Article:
- Finally, arrests for minor traffic infractions are not included.
What do the abbreviations mean?
While most of the abbreviations and terms are self-explanatory, if you need help interpreting any of this material, you are welcome to contact our Records Unit if you need help interpreting any of this material. You may also email your questions and comments, and we will respond via email.
What can I do if there is information contained in the list that I believe is inaccurate?
We make every effort to insure the accuracy of criminal history information. Despite this, inaccuracies occur. One of the more common problems we encounter occurs when a defendant provides false information or identification at the time of arrest, resulting in a record for another person, often a friend or relative. Please notify us immediately if you believe any information is in error. We are committed to researching any records in dispute, resolving any problems, and maintaining criminal history information that is as accurate as possible.
How can I find out if someone has been arrested elsewhere?
In Nebraska, all criminal justice agencies are required by law to make criminal history information available to the public. The Nebraska State Patrol maintains one of the more complete criminal history databases available, however, not all arrests by local agencies are contained in the Patrol's criminal history, especially arrests when the defendant was issued a citation for a misdemeanor and released, rather than being taken to jail. There is no comprehensive national database of all arrests by all law enforcement agencies. The best way to conduct a thorough review is by contacting the state and local law enforcement agencies in the places where the subject has resided.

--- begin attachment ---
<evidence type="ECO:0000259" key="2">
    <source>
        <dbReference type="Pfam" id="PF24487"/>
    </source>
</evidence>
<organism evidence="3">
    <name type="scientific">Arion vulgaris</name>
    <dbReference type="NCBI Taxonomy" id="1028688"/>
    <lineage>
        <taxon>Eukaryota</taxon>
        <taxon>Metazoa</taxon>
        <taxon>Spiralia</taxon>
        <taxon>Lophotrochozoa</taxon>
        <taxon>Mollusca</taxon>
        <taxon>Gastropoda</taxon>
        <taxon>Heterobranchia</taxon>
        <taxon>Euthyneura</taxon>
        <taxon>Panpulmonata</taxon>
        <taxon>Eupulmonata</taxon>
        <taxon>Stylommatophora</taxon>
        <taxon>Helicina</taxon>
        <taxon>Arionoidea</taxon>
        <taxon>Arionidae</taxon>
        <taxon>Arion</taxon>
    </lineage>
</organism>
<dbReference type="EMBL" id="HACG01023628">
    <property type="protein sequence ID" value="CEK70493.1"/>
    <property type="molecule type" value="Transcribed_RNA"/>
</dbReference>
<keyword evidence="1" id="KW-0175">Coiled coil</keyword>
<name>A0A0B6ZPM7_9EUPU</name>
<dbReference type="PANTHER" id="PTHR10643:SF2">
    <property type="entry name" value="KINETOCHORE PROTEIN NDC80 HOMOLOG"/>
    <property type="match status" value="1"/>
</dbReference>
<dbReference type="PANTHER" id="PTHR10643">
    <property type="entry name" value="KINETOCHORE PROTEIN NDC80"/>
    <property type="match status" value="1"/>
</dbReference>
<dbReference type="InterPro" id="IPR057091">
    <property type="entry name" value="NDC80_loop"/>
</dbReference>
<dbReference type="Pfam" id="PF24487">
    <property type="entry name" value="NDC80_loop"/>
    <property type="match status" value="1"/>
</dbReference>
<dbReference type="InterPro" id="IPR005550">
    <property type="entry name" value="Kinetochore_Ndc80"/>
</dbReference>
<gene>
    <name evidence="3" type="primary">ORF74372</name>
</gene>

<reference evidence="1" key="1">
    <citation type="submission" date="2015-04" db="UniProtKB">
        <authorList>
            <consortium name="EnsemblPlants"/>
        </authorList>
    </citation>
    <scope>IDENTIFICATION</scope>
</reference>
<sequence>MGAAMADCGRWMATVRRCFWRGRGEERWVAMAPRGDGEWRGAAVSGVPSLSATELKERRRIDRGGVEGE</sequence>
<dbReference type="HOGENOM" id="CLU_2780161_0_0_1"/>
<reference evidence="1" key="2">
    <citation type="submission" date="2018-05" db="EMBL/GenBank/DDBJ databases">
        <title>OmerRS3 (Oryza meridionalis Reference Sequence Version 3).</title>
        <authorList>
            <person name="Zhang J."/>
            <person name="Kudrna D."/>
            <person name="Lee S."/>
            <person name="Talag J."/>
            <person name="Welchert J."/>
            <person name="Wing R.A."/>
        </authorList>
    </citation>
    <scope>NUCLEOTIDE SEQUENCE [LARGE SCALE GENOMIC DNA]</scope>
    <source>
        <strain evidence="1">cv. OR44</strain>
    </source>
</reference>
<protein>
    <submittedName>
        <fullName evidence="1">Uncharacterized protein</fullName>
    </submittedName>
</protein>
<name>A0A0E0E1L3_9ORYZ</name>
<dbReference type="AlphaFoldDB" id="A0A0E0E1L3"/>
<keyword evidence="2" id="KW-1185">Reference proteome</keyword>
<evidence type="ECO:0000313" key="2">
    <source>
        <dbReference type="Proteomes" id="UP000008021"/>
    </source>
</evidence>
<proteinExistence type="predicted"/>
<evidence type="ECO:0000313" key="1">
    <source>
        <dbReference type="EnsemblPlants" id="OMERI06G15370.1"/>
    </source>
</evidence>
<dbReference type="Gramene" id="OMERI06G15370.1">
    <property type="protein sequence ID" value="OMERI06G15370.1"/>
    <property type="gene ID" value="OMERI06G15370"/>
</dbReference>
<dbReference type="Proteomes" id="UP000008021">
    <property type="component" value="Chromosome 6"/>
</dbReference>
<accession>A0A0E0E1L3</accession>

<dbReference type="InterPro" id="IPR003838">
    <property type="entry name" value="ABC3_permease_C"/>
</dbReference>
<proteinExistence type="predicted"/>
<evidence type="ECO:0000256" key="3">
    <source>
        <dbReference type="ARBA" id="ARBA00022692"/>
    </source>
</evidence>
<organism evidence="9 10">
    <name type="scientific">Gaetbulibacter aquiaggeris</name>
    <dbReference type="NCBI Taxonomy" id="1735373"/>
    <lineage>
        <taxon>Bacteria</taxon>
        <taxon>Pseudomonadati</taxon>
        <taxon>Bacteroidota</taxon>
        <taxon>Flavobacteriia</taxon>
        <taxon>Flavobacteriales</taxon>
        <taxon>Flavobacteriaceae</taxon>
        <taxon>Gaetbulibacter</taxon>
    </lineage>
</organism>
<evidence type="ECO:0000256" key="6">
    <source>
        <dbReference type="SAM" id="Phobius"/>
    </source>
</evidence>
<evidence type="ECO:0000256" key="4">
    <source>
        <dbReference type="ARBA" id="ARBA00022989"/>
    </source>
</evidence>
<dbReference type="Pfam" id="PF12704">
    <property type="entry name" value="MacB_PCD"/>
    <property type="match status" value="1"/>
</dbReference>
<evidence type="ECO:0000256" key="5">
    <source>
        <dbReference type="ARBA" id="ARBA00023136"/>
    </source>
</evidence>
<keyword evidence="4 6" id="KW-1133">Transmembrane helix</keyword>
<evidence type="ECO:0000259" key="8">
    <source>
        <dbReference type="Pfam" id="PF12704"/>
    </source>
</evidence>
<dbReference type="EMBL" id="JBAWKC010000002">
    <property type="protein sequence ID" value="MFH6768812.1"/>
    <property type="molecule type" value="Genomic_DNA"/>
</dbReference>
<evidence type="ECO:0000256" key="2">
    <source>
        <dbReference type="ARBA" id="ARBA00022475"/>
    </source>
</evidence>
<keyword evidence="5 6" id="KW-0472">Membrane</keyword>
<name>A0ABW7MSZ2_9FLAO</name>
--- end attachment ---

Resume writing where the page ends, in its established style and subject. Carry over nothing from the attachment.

I have an arrest listed, but I was never arrested, I just received a ticket.
Although many people think of an "arrest" as meaning the subject was taken to jail, this term means that a subject was either issued a citation and released or taken into custody for a criminal offense. Most misdemeanor arrests by the Lincoln Police Department are handled with citation and release.
I see many arrests for this subject with a disposition of DISMISSED. What does that mean?
Generally, it means that the prosecuting attorney filed the charge following the police arrest, but dismissed the case in court at a later time. Cases are dismissed for a variety of reasons. Many cases are dismissed as part of a plea agreement in which the subject agrees to plead guilty to some charges in exchange for others being dismissed, or in exchange for agreeing to pay the court costs only. Many charges are dismissed when the defendant enters a pre-trial diversion program. In some cases, prosecutors dismiss charges because of evidentiary problems, such as a witness who fails to appear, or evidence that is suppressed. There is no way to determine from computer records why a given charge was dismissed; however, complete court records may reveal such information. Accessing court information requires contacting the clerk or administrator of the court where the charge was filed.
This doesn't work on my computer, I can't print the list, what's wrong?
We get many requests to troubleshoot specific problems customers are having with our online applications. Unfortunately, we cannot provide technical support to the thousands of variations of hardware, software, and connectivity issues our customers may experience. This is a straightforward application just like many other public and private internet sites. We appreciate your comments and feedback.